A Lone Conservative at Temple University’s School of Social Work

by

Wednesday, April 5, 2017


When I first began college, I was excited and ready about to learn different perspectives.  I began as a journalism major, but I decided to take a hiatus from school and change my major. I eventually went back to receive a degree in social work  and, when I went into Temple’s School of Social Work, my politics leaned more to the left. I was raised in a conservative environment, but all of my professors made it seem as if it was impossible to be a social worker with conservative values.

Fast forward to the fall semester of my Junior year in 2015. The University decided to make Institutional Racism a necessary requirement for all social work majors. I was really intrigued by this course and the premise around it because I believed that there had to be systematic racism in America. I thought that I had to have white, “cisgender” male privilege. However, it was in this course that I really began to question my own political beliefs.

Near the end of the course, I saw a video on YouTube that a friend had posted from Ben Shapiro debunking the myth of white privilege. After that, I began to read and listen to Ben Shapiro frequently, as well as other conservatives’ works on hot-button topics such as white privilege and institutional racism. This renewed exposure to conservative values truly changed my thinking.

I quickly changed from a liberal to a conservative because I am currently over thirty thousand dollars in student loan debt and living with my parents. I asked myself, “Where had my ‘white privilege’ gone?”

By the end of the course, the material did not unify the class. I felt as if my peers were all looking down on me for being a straight white male during my final presentation. I don’t blame them for the material the professor taught, but, throughout the course, straight white males were vilified and blamed for most societal issues today.

Now, over a year later, I have rediscovered my conservative roots. I was not the only one who underwent this transformation, but the country and Temple’s School of Social Work made a transformation of their own. The day after the election, you could hear a pin drop in every one of my classes within the School of Social Work. There were extra counselors brought in to console students and every professor gave any student who did not show up that week full credit for assignments and attendance, simply because Donald J. Trump won the election.

Two weeks later, I received notice that there would be a mandatory meeting for Temple University Social Work Seniors on how to “create a plan” with an “authoritarian” Donald J. Trump leading the free world. I was not surprised to find the panel was an absolute joke. I sat there in silence and saw grown men and women cry as they talked about the future of social work in “Trump’s America.” The grown men and women I’m talking about are not just the students but actually mostly the professors leading the panel as they held back their tears.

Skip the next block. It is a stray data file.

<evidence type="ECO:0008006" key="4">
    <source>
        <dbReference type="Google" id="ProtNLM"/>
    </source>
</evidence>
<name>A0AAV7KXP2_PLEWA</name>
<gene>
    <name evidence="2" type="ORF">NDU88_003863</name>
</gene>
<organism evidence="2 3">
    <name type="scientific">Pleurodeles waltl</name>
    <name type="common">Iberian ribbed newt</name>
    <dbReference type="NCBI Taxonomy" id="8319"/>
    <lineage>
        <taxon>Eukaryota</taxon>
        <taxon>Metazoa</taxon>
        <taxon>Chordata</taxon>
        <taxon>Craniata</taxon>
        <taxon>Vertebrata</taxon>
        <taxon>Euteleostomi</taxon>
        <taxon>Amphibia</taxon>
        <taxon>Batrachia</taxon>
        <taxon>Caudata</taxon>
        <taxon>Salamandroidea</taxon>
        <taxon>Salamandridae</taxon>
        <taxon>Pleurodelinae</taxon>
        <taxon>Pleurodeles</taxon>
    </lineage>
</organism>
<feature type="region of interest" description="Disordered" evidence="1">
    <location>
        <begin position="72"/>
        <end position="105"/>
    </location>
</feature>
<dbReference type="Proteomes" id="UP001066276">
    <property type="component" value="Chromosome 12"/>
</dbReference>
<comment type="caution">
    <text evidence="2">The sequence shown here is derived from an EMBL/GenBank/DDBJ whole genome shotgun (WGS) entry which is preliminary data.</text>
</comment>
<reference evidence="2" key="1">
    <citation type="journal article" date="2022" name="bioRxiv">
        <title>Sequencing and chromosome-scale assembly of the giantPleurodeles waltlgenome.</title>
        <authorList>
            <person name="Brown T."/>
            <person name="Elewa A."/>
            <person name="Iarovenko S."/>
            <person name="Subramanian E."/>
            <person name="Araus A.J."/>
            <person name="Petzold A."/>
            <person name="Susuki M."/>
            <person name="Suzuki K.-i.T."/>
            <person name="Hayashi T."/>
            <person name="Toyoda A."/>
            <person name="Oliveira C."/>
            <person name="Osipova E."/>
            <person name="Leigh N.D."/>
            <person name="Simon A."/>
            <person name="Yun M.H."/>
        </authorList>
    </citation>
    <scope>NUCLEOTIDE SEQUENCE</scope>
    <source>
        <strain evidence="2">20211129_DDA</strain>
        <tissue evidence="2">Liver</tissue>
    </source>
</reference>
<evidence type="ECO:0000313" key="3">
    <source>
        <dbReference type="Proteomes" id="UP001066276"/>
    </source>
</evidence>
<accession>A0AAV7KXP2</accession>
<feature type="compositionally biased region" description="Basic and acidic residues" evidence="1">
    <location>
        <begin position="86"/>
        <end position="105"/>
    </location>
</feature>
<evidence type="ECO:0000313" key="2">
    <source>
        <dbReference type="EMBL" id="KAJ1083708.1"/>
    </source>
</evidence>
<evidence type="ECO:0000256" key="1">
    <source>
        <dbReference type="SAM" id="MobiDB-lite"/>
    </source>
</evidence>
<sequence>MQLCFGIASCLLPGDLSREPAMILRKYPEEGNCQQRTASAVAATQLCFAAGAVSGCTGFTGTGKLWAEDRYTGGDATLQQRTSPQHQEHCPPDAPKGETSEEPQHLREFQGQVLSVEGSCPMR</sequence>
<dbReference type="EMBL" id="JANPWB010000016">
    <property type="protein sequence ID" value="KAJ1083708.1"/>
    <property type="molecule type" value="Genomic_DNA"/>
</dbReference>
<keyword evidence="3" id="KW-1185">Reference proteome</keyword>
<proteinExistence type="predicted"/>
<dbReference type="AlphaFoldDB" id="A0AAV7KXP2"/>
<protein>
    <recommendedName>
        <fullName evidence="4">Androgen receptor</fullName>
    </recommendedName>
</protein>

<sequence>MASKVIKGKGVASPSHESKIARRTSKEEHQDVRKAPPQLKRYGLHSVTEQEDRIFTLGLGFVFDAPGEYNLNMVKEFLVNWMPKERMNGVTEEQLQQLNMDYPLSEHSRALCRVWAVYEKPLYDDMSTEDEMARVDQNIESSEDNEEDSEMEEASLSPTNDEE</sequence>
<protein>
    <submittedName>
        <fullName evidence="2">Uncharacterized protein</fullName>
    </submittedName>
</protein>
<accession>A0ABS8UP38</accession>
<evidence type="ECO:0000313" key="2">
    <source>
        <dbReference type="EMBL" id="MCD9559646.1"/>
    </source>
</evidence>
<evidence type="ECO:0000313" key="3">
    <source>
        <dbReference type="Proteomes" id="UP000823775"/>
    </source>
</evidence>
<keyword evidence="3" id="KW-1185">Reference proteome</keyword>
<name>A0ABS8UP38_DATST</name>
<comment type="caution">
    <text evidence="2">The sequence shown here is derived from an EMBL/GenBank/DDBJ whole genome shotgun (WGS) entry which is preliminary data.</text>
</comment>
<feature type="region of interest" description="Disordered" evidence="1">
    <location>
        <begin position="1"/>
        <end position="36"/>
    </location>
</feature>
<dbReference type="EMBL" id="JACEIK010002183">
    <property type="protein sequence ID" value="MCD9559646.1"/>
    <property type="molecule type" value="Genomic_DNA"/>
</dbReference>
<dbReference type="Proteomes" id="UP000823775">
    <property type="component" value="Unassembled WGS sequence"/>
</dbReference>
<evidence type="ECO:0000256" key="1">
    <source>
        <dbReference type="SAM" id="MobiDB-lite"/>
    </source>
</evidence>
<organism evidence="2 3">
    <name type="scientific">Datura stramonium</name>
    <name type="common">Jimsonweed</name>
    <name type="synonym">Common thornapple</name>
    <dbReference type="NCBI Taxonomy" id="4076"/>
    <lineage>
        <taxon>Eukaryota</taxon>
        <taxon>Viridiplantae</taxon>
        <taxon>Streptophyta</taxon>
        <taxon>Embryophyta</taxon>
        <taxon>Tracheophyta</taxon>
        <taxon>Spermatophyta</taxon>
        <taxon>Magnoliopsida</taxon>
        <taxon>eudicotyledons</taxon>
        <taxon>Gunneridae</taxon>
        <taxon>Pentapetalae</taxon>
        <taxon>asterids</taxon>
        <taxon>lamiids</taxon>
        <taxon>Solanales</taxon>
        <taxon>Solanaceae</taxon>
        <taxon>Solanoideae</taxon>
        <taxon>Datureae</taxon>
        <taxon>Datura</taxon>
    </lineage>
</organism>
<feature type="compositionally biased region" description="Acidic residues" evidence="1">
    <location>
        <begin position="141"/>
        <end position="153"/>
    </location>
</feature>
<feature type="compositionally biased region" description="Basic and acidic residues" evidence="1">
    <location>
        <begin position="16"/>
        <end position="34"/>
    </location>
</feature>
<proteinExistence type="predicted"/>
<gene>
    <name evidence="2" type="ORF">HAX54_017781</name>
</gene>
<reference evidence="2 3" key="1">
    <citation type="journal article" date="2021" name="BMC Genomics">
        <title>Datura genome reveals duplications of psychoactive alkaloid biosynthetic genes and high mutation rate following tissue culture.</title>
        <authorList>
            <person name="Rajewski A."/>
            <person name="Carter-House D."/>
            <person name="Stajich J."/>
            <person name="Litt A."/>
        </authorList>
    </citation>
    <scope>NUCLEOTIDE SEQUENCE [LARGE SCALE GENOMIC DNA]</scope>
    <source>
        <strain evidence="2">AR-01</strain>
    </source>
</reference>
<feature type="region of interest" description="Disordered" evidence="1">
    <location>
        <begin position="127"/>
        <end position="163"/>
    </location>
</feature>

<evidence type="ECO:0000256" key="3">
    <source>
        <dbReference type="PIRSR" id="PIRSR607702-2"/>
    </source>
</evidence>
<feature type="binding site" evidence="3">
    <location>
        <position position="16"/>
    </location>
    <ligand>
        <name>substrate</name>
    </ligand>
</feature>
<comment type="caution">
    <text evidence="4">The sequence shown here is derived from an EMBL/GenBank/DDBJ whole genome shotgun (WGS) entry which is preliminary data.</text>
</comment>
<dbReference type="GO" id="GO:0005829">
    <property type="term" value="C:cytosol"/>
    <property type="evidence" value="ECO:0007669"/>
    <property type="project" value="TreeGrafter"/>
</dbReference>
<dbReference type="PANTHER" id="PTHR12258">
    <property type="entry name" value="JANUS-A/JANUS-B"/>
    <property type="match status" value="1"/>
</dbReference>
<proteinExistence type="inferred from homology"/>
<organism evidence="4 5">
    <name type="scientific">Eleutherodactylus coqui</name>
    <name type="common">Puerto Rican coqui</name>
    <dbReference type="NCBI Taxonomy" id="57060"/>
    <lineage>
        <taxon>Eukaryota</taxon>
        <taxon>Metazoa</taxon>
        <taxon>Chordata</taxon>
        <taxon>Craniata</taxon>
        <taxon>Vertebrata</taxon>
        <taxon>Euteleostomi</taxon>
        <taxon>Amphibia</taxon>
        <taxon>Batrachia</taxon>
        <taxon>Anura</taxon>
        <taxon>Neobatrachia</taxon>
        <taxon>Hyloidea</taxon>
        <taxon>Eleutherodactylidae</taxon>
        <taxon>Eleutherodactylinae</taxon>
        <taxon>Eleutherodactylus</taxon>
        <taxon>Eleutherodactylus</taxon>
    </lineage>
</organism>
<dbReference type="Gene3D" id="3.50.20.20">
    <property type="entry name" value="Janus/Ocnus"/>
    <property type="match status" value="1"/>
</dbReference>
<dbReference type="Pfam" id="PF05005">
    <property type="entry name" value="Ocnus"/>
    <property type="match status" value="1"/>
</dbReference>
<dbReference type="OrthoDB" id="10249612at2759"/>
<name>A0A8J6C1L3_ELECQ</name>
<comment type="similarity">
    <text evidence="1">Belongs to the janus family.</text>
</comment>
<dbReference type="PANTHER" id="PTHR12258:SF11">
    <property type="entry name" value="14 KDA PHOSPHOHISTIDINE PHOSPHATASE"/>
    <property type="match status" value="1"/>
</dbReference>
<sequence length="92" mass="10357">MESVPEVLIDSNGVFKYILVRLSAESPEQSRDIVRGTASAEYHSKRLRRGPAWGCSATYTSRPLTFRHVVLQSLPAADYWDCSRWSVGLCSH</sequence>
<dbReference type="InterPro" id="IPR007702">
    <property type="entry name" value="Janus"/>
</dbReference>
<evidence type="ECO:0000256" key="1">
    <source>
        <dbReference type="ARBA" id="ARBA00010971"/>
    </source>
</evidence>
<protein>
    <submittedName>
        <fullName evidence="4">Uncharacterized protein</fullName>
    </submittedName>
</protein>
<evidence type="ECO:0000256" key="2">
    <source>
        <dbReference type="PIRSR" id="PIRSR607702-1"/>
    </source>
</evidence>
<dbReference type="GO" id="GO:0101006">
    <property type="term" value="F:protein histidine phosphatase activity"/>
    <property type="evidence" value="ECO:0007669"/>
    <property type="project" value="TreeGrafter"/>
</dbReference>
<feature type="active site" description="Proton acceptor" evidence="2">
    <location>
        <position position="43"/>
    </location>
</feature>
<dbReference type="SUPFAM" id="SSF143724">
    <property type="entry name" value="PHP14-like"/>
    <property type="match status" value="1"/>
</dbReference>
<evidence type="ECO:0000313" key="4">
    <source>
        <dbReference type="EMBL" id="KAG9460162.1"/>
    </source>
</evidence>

Now it’s March 15, 2017. I thought by now things on campus would have calmed down a little. Trump has been in office 55 days and has not really done anything that has affected my field at all. Everything has been business as usual since President Trump was sworn in. However, if you listen to my professor, Trump has had the same effect as Hitler. Some people think that he literally is Hitler.

The most recent scare tactic that the department developed is an emergency panel in connection with Columbia University. Columbia will be holding panels on “Social Work in The Trump Administration” on two separate dates. All of my professors have almost the entire senior class indoctrinated with attaining the highest status of victimhood and now they are offering extra credit if you attend these panels.

I obviously will not be attending any of these panels. I am uninterested in extra credit that comes in this form. I currently have a 3.7 GPA, but it would not surprise me in the least if my GPA dips after coming out as conservative. It’s similar to having leprosy to my peers.

I’m writing this for the silent students on extremely left-wing campuses. This is America, and, especially in academia, there should be civil discussions with people who have opposing views. College should be a time where all ideologies are taught and the pupil should be able to draw their own conclusions without fear of reprisals.

And to everyone: Find someone that you may not agree with, be it a liberal or conservative, and have a discussion with them.You may find more common ground than you think.

 

 

Photo Credit: Muns


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About Michael McGuigan

Temple University

Michael is a twenty-six-year old social work major graduating in May from Temple University in Philadelphia, Pennsylvania. Michael went into college a liberal, and he will be graduating as a conservative.

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